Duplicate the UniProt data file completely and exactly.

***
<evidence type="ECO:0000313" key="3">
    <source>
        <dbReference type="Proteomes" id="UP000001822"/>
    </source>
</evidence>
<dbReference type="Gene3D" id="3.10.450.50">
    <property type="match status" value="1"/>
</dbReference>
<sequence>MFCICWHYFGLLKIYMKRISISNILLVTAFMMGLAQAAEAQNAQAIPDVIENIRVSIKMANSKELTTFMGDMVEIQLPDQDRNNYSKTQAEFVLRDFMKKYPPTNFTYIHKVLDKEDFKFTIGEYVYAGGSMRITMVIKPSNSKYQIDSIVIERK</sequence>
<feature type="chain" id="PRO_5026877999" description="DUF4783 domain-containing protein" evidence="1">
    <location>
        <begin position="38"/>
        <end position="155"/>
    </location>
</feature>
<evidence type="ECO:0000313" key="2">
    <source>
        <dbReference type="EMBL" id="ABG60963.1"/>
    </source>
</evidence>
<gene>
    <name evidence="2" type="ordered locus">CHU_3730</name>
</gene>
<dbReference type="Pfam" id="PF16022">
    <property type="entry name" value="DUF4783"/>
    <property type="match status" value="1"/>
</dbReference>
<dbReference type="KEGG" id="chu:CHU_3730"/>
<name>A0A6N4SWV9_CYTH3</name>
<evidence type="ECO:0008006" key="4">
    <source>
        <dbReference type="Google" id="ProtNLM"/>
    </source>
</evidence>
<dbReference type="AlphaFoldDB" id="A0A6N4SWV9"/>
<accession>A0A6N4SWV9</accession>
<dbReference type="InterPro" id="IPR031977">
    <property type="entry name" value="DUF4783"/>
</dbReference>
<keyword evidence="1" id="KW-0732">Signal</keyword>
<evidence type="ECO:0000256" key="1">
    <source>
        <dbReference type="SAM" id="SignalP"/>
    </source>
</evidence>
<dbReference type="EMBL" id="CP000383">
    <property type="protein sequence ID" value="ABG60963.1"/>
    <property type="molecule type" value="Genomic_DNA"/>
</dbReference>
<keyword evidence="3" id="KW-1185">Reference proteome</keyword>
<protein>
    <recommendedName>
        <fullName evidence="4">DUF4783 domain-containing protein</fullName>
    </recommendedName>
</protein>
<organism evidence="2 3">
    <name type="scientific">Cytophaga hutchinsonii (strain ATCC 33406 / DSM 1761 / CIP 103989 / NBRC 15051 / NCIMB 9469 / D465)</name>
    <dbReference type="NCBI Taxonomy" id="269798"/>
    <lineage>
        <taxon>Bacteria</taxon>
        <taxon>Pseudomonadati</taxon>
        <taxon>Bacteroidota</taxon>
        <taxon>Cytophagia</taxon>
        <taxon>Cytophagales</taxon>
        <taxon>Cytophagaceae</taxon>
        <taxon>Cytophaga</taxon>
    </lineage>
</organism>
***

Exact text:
<evidence type="ECO:0000313" key="3">
    <source>
        <dbReference type="Proteomes" id="UP000001822"/>
    </source>
</evidence>
<dbReference type="Gene3D" id="3.10.450.50">
    <property type="match status" value="1"/>
</dbReference>
<sequence>MFCICWHYFGLLKIYMKRISISNILLVTAFMMGLAQAAEAQNAQAIPDVIENIRVSIKMANSKELTTFMGDMVEIQLPDQDRNNYSKTQAEFVLRDFMKKYPPTNFTYIHKVLDKEDFKFTIGEYVYAGGSMRITMVIKPSNSKYQIDSIVIERK</sequence>
<feature type="chain" id="PRO_5026877999" description="DUF4783 domain-containing protein" evidence="1">
    <location>
        <begin position="38"/>
        <end position="155"/>
    </location>
</feature>
<evidence type="ECO:0000313" key="2">
    <source>
        <dbReference type="EMBL" id="ABG60963.1"/>
    </source>
</evidence>
<gene>
    <name evidence="2" type="ordered locus">CHU_3730</name>
</gene>
<dbReference type="Pfam" id="PF16022">
    <property type="entry name" value="DUF4783"/>
    <property type="match status" value="1"/>
</dbReference>
<dbReference type="KEGG" id="chu:CHU_3730"/>
<name>A0A6N4SWV9_CYTH3</name>
<evidence type="ECO:0008006" key="4">
    <source>
        <dbReference type="Google" id="ProtNLM"/>
    </source>
</evidence>
<dbReference type="AlphaFoldDB" id="A0A6N4SWV9"/>
<accession>A0A6N4SWV9</accession>
<dbReference type="InterPro" id="IPR031977">
    <property type="entry name" value="DUF4783"/>
</dbReference>
<keyword evidence="1" id="KW-0732">Signal</keyword>
<evidence type="ECO:0000256" key="1">
    <source>
        <dbReference type="SAM" id="SignalP"/>
    </source>
</evidence>
<dbReference type="EMBL" id="CP000383">
    <property type="protein sequence ID" value="ABG60963.1"/>
    <property type="molecule type" value="Genomic_DNA"/>
</dbReference>
<keyword evidence="3" id="KW-1185">Reference proteome</keyword>
<protein>
    <recommendedName>
        <fullName evidence="4">DUF4783 domain-containing protein</fullName>
    </recommendedName>
</protein>
<organism evidence="2 3">
    <name type="scientific">Cytophaga hutchinsonii (strain ATCC 33406 / DSM 1761 / CIP 103989 / NBRC 15051 / NCIMB 9469 / D465)</name>
    <dbReference type="NCBI Taxonomy" id="269798"/>
    <lineage>
        <taxon>Bacteria</taxon>
        <taxon>Pseudomonadati</taxon>
        <taxon>Bacteroidota</taxon>
        <taxon>Cytophagia</taxon>
        <taxon>Cytophagales</taxon>
        <taxon>Cytophagaceae</taxon>
        <taxon>Cytophaga</taxon>
    </lineage>
</organism>